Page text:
Every time we turn around, Hampden has a new restaurant.
The newest addition to the neighborhood's lineup is Souvlaki, a teeny tiny Greek spot that opened on the Avenue in mid-December. Owned by Dmitri and Elli Taramas (natives of Greece by way of New York), Souvlaki's great food and welcoming vibe give Baltimoreans from all over the city one more reason to head to Hampden.
Scene & Decor Just before 7 o'clock on a chilly Thursday night, most of Souvlaki's tables were filled and the phone rang, repeatedly, with carryout orders. Though it has only been open for a month, Souvlaki has developed a following — many of the diners had obviously been there before.
Souvlaki is small, with just a handful of tables packed into its narrow space and a counter at the back. The food was good enough that the restaurant could get away with lazy, carryout joint decorating, but the Taramases made an effort with the decor.
Pale walls and tables with lime green accents and photographs of Greek beaches give the place a pleasantly beachy, clean feel. Dedicated IKEA shoppers will recognize some of the accessories (and the dishes) — but the space manages to feel more Greek isle than DIY Swedish.
Appetizers We started dinner with a platter of three Greek spreads ($14) of hummus, tzatziki and tyrokafteri. All three were excellent. The hummus was garlicky and thick, the tzatziki well-seasoned, tangy and chunky with cucumber and the tyrokafteri — a thick spicy feta dip — was salty, just spicy enough, and fantastic.
Our only complaint was that we didn't have enough pita triangles for dipping; we ran out of bread after finishing about half the dips. Disappointing but probably for the best, since we were well on our way to filling up before our entrees arrived.
Entrees Souvlaki's menu is fairly brief, including a handful of entree platters, some pita sandwiches and a couple salads. Nothing will surprise Greek food-lovers, but the Taramases do justice to the dishes they offer.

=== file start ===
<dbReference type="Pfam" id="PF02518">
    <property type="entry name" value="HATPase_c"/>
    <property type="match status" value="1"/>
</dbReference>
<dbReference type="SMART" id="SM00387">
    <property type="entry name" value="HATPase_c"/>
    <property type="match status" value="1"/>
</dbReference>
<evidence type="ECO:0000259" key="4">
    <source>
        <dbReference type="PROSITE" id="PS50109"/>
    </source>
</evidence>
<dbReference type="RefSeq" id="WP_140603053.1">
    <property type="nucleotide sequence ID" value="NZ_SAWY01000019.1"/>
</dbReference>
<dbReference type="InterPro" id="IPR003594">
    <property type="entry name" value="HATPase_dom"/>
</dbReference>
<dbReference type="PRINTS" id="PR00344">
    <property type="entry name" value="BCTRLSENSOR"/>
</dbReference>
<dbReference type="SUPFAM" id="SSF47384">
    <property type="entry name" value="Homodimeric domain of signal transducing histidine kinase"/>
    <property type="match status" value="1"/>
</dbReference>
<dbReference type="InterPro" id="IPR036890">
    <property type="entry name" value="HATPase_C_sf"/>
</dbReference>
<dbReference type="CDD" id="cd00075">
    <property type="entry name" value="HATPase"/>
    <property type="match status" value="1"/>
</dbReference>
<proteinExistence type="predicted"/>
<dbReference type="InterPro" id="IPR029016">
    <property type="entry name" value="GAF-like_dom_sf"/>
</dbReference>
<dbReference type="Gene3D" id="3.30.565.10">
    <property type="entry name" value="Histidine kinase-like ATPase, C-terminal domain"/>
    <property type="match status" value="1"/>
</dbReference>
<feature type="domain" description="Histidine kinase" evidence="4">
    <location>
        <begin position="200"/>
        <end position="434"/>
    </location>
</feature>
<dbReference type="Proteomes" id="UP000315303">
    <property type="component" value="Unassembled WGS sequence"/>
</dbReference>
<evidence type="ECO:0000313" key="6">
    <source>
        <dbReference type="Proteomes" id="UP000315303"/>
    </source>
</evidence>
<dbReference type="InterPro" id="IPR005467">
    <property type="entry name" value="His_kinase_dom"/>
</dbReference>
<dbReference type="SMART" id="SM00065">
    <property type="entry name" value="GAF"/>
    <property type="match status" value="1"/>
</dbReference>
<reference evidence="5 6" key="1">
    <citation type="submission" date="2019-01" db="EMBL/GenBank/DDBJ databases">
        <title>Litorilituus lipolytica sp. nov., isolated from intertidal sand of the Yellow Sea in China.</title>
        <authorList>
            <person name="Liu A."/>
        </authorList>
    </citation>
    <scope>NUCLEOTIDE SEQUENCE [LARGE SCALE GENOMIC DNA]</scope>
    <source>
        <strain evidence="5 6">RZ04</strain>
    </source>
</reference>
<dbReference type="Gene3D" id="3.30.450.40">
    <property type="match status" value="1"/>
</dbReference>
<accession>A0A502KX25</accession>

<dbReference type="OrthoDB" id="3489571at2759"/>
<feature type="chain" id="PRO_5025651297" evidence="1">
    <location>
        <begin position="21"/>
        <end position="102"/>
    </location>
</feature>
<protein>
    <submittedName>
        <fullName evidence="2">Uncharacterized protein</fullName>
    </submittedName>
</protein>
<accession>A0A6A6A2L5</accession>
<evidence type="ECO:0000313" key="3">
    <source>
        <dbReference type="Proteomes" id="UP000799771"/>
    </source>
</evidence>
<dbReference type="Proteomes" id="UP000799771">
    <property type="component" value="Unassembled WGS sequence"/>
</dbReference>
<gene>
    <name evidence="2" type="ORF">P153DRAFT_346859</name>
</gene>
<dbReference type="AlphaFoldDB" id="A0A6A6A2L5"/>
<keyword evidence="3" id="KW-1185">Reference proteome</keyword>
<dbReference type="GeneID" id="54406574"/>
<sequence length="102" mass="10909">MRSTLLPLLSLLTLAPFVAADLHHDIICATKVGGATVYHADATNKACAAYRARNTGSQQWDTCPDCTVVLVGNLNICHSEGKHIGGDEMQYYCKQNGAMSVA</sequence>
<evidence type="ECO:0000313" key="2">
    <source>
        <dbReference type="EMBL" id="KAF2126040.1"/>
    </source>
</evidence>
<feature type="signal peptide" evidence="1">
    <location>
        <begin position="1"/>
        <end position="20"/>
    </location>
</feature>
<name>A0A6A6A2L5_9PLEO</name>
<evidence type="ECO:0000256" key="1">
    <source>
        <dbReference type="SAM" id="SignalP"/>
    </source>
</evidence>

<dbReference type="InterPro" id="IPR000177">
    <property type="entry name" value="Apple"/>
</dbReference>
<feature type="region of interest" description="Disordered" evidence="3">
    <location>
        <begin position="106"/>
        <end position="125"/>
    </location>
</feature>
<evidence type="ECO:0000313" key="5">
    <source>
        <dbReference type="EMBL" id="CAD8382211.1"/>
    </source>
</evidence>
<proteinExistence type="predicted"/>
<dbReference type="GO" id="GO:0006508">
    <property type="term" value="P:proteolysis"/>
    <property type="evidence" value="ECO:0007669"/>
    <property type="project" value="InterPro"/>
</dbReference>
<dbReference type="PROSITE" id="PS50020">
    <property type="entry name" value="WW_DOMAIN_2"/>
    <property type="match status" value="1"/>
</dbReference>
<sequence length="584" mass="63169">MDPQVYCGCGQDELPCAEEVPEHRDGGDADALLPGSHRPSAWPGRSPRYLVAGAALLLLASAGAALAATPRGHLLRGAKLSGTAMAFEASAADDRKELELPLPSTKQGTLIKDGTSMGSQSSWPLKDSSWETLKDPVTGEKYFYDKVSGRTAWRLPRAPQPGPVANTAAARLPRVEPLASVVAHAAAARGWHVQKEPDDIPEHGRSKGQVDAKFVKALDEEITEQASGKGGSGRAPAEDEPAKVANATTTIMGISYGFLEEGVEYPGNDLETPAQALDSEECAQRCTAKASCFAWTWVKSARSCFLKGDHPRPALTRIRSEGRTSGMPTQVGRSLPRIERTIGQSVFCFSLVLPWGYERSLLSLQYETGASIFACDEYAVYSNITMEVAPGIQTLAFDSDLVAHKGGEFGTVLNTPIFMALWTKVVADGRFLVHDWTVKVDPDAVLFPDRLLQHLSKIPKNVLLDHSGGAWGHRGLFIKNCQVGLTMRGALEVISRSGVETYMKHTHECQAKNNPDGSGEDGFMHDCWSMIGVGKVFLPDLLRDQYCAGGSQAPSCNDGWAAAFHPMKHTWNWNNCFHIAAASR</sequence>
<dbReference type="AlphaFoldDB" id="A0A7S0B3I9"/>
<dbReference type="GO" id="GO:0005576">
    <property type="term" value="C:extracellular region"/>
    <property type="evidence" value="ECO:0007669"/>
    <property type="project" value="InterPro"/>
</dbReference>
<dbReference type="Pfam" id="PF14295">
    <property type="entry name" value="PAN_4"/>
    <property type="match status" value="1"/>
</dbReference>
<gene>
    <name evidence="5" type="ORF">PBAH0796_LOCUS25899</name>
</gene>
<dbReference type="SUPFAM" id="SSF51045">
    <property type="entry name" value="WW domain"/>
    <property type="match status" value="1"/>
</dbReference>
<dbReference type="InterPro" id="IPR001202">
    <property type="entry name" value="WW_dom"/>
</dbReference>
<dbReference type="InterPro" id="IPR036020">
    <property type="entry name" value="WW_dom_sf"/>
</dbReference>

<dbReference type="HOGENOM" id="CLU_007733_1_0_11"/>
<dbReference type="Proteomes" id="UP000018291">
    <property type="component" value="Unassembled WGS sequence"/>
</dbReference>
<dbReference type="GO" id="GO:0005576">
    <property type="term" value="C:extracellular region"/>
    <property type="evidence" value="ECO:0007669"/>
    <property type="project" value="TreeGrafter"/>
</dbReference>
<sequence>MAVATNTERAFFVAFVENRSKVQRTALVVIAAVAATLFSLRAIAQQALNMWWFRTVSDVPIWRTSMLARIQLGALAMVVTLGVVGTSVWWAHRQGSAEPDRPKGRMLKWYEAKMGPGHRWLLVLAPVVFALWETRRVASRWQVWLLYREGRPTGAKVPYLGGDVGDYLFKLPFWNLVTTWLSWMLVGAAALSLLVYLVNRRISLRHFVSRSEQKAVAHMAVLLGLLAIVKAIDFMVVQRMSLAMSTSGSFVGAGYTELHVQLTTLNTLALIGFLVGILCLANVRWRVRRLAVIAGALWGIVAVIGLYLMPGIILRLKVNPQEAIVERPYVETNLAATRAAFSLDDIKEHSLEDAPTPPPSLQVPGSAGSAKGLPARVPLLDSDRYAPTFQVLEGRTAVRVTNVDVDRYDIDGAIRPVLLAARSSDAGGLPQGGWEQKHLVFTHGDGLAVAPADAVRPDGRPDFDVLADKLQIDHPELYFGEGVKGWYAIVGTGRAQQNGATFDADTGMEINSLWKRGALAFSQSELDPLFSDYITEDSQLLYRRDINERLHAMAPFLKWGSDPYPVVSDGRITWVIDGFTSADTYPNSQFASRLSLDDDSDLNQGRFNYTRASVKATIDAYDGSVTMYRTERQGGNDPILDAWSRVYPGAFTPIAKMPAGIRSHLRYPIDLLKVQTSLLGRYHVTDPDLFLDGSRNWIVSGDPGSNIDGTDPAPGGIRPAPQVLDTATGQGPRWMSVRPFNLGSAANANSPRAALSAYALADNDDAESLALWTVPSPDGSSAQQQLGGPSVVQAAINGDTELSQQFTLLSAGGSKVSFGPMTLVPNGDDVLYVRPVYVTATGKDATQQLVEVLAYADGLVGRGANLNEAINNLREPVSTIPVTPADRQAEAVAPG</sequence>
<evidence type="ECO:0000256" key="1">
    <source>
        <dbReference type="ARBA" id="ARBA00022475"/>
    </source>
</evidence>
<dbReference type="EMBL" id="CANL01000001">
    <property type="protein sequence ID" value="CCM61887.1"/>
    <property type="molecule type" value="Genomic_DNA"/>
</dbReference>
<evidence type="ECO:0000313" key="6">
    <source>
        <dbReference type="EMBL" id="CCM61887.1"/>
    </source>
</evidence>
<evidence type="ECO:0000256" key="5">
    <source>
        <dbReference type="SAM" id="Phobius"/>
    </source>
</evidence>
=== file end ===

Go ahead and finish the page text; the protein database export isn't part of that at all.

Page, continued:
The chicken souvlaki pita ($6.50) was a stellar example of a meal that can be eaten with just one hand. Souvlaki is Greek street food — meat grilled on a skewer. In this case, the grilled chicken, well-seasoned with herbs and flavored with lemon juice, was stuffed in a pita with chopped tomatoes, sliced red onions and french fries, and slathered with spicy feta dip.
The individual ingredients were fresh and flavorful; together, they were even better than they were on their own. We loved every bite.
The bifteki platter ($12.50) was equally satisfying. Bifteki is ground beef, mixed with garlic and spices, and cooked — something like a flat, bunless hamburger. Souvlaki's version was full of flavor and, when mixed with the cool cucumber flavor of tzatziki, which was served on the side, was a fantastic mix of savory and bright.
Also on the side, crispy pita triangles and a pile of fries, about half an inch thick and crispy on the outside, rounded out the meal.
Drinks Souvlaki does not have a liquor license but they do allow BYOB, with no corkage fee. We didn't spot anyone taking advantage of the policy but next time we'll bring our own drinks. Something cool and light. Either beer or white wine would be perfect.
Dessert We finished dinner with an order of kataifi ($4.25), a Greek dessert of nuts and sweet pastry, wrapped in tiny strands of dough, like a tasty bird's nest. The dessert was pulled from a small refrigerator by the counter, where individually wrapped baklava and kataifi sat, ready to buy. The pastry suffered a little for having sat in the fridge; the texture wasn't as delicate as it could have been. But the flavor was nice and overall, we liked it.
Service Souvlaki is a casual, order-at-the-counter spot, though after ordering, we were free to settle into our table. Dmitri Taramas delivered our meals and whisked our plates away when we were finished.
Though the kitchen was obviously busy with carry-out orders, our food arrived quickly and with friendly flourish. Taramas was obviously proud of what he served and he seemed to genuinely enjoy chatting with his customers. Judging by the customers' smiling faces, they all enjoyed those chats — and the food — just as much.
Back story: Dmitri and Elli Taramas opened Souvlaki in mid December, about a year after moving to Baltimore from New York. Dmitri worked in restaurants both in New York and in his native Greece, and both his industry expertise and passion for the food of his homeland shine through at Souvlaki.
Parking: Street parking
Signature dish: The chicken souvlaki pita combines grilled chicken, tomatoes, red onion and french fries in a pita sandwich. Topped with spicy, salty feta dip, the ingredients have fantastic flavor and a fun mix of smooth, chewy and crunchy textures.
Where: 1103 W. 36th St., Baltimore
Contact: 410-812-1519; yoursouvlaki.com
Open: 11:30 a.m. to 10 p.m., Tuesday-Sunday
Credit Cards: All major
Reservations: Not accepted
Bottom line: Souvlaki's great food and enthusiastic, passionate ownership are sure to keep the tiny Hampden spot packed.Copyright © 2014, The Baltimore Sun